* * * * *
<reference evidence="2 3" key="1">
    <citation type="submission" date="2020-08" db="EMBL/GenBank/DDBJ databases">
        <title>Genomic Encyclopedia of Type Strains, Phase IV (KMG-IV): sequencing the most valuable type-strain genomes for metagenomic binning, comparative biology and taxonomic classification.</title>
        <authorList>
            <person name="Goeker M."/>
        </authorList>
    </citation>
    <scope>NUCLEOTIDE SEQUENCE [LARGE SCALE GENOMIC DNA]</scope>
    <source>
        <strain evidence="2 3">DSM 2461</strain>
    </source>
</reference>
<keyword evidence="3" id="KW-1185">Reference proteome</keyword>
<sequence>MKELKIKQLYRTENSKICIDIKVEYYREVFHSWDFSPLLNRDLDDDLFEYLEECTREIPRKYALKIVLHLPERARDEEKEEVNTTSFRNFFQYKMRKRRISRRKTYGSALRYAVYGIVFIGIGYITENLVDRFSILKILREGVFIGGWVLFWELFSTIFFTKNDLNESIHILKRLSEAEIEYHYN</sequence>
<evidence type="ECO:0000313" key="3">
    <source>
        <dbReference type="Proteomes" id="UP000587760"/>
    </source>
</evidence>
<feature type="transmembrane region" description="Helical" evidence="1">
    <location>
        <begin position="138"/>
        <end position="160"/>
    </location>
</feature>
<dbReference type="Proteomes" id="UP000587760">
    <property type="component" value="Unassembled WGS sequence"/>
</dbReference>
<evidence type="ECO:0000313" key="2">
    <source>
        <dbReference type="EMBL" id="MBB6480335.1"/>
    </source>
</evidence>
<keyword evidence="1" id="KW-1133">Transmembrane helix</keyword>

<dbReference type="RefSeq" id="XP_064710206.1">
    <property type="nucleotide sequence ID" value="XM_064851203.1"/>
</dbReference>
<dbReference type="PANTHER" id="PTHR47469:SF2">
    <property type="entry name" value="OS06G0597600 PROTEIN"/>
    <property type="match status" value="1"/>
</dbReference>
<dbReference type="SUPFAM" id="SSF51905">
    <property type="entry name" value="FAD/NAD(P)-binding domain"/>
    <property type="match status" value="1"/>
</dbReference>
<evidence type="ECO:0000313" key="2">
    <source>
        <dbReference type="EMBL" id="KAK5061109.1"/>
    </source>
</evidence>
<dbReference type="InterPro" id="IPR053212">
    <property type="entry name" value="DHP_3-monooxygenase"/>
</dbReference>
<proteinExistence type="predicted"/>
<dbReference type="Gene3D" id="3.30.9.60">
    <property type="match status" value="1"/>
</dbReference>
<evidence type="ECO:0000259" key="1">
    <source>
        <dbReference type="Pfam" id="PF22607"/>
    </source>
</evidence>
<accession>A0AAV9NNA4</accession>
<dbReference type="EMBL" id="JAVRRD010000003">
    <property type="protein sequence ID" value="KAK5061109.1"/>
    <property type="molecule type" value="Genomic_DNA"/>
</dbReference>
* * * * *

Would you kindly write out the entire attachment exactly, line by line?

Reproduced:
<reference evidence="2 3" key="1">
    <citation type="submission" date="2020-08" db="EMBL/GenBank/DDBJ databases">
        <title>Genomic Encyclopedia of Type Strains, Phase IV (KMG-IV): sequencing the most valuable type-strain genomes for metagenomic binning, comparative biology and taxonomic classification.</title>
        <authorList>
            <person name="Goeker M."/>
        </authorList>
    </citation>
    <scope>NUCLEOTIDE SEQUENCE [LARGE SCALE GENOMIC DNA]</scope>
    <source>
        <strain evidence="2 3">DSM 2461</strain>
    </source>
</reference>
<keyword evidence="3" id="KW-1185">Reference proteome</keyword>
<sequence>MKELKIKQLYRTENSKICIDIKVEYYREVFHSWDFSPLLNRDLDDDLFEYLEECTREIPRKYALKIVLHLPERARDEEKEEVNTTSFRNFFQYKMRKRRISRRKTYGSALRYAVYGIVFIGIGYITENLVDRFSILKILREGVFIGGWVLFWELFSTIFFTKNDLNESIHILKRLSEAEIEYHYN</sequence>
<evidence type="ECO:0000313" key="3">
    <source>
        <dbReference type="Proteomes" id="UP000587760"/>
    </source>
</evidence>
<feature type="transmembrane region" description="Helical" evidence="1">
    <location>
        <begin position="138"/>
        <end position="160"/>
    </location>
</feature>
<dbReference type="Proteomes" id="UP000587760">
    <property type="component" value="Unassembled WGS sequence"/>
</dbReference>
<evidence type="ECO:0000313" key="2">
    <source>
        <dbReference type="EMBL" id="MBB6480335.1"/>
    </source>
</evidence>
<keyword evidence="1" id="KW-1133">Transmembrane helix</keyword>

<dbReference type="RefSeq" id="XP_064710206.1">
    <property type="nucleotide sequence ID" value="XM_064851203.1"/>
</dbReference>
<dbReference type="PANTHER" id="PTHR47469:SF2">
    <property type="entry name" value="OS06G0597600 PROTEIN"/>
    <property type="match status" value="1"/>
</dbReference>
<dbReference type="SUPFAM" id="SSF51905">
    <property type="entry name" value="FAD/NAD(P)-binding domain"/>
    <property type="match status" value="1"/>
</dbReference>
<evidence type="ECO:0000313" key="2">
    <source>
        <dbReference type="EMBL" id="KAK5061109.1"/>
    </source>
</evidence>
<dbReference type="InterPro" id="IPR053212">
    <property type="entry name" value="DHP_3-monooxygenase"/>
</dbReference>
<proteinExistence type="predicted"/>
<dbReference type="Gene3D" id="3.30.9.60">
    <property type="match status" value="1"/>
</dbReference>
<evidence type="ECO:0000259" key="1">
    <source>
        <dbReference type="Pfam" id="PF22607"/>
    </source>
</evidence>
<accession>A0AAV9NNA4</accession>
<dbReference type="EMBL" id="JAVRRD010000003">
    <property type="protein sequence ID" value="KAK5061109.1"/>
    <property type="molecule type" value="Genomic_DNA"/>
</dbReference>